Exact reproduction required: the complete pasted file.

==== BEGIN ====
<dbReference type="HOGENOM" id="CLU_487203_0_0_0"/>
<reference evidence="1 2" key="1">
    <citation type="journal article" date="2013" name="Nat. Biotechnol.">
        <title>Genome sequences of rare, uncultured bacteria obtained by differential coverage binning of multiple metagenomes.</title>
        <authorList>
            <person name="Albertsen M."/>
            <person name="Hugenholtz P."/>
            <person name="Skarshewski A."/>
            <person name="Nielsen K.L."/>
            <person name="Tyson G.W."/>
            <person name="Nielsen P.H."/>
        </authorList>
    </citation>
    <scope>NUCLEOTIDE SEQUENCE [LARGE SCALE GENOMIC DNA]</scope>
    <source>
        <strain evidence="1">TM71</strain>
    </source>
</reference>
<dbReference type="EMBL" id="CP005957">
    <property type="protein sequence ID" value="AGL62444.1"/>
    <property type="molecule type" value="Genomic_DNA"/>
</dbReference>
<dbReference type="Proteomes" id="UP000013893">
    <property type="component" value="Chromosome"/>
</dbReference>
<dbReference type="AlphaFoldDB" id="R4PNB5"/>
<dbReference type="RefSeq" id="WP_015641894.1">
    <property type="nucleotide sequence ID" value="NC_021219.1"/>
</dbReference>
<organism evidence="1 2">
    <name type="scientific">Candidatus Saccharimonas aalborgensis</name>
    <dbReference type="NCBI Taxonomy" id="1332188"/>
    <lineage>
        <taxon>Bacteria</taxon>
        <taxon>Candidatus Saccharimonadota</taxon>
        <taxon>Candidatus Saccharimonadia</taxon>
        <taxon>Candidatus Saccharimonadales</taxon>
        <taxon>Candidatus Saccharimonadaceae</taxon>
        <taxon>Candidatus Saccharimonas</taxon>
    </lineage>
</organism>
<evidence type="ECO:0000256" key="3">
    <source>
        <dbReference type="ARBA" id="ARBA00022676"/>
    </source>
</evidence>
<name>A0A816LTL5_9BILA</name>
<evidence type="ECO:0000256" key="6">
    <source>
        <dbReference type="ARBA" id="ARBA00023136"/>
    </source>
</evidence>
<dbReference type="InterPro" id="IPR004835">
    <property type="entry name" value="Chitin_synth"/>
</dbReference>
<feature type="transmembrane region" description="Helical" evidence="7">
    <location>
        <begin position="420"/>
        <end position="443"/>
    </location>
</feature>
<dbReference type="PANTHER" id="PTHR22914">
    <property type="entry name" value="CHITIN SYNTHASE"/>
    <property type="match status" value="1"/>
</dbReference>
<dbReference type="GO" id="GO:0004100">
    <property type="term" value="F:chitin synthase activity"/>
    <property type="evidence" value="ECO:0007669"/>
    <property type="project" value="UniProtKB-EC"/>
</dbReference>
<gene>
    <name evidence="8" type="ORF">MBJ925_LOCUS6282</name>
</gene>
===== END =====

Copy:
<dbReference type="HOGENOM" id="CLU_487203_0_0_0"/>
<reference evidence="1 2" key="1">
    <citation type="journal article" date="2013" name="Nat. Biotechnol.">
        <title>Genome sequences of rare, uncultured bacteria obtained by differential coverage binning of multiple metagenomes.</title>
        <authorList>
            <person name="Albertsen M."/>
            <person name="Hugenholtz P."/>
            <person name="Skarshewski A."/>
            <person name="Nielsen K.L."/>
            <person name="Tyson G.W."/>
            <person name="Nielsen P.H."/>
        </authorList>
    </citation>
    <scope>NUCLEOTIDE SEQUENCE [LARGE SCALE GENOMIC DNA]</scope>
    <source>
        <strain evidence="1">TM71</strain>
    </source>
</reference>
<dbReference type="EMBL" id="CP005957">
    <property type="protein sequence ID" value="AGL62444.1"/>
    <property type="molecule type" value="Genomic_DNA"/>
</dbReference>
<dbReference type="Proteomes" id="UP000013893">
    <property type="component" value="Chromosome"/>
</dbReference>
<dbReference type="AlphaFoldDB" id="R4PNB5"/>
<dbReference type="RefSeq" id="WP_015641894.1">
    <property type="nucleotide sequence ID" value="NC_021219.1"/>
</dbReference>
<organism evidence="1 2">
    <name type="scientific">Candidatus Saccharimonas aalborgensis</name>
    <dbReference type="NCBI Taxonomy" id="1332188"/>
    <lineage>
        <taxon>Bacteria</taxon>
        <taxon>Candidatus Saccharimonadota</taxon>
        <taxon>Candidatus Saccharimonadia</taxon>
        <taxon>Candidatus Saccharimonadales</taxon>
        <taxon>Candidatus Saccharimonadaceae</taxon>
        <taxon>Candidatus Saccharimonas</taxon>
    </lineage>
</organism>
<evidence type="ECO:0000256" key="3">
    <source>
        <dbReference type="ARBA" id="ARBA00022676"/>
    </source>
</evidence>
<name>A0A816LTL5_9BILA</name>
<evidence type="ECO:0000256" key="6">
    <source>
        <dbReference type="ARBA" id="ARBA00023136"/>
    </source>
</evidence>
<dbReference type="InterPro" id="IPR004835">
    <property type="entry name" value="Chitin_synth"/>
</dbReference>
<feature type="transmembrane region" description="Helical" evidence="7">
    <location>
        <begin position="420"/>
        <end position="443"/>
    </location>
</feature>
<dbReference type="PANTHER" id="PTHR22914">
    <property type="entry name" value="CHITIN SYNTHASE"/>
    <property type="match status" value="1"/>
</dbReference>
<dbReference type="GO" id="GO:0004100">
    <property type="term" value="F:chitin synthase activity"/>
    <property type="evidence" value="ECO:0007669"/>
    <property type="project" value="UniProtKB-EC"/>
</dbReference>
<gene>
    <name evidence="8" type="ORF">MBJ925_LOCUS6282</name>
</gene>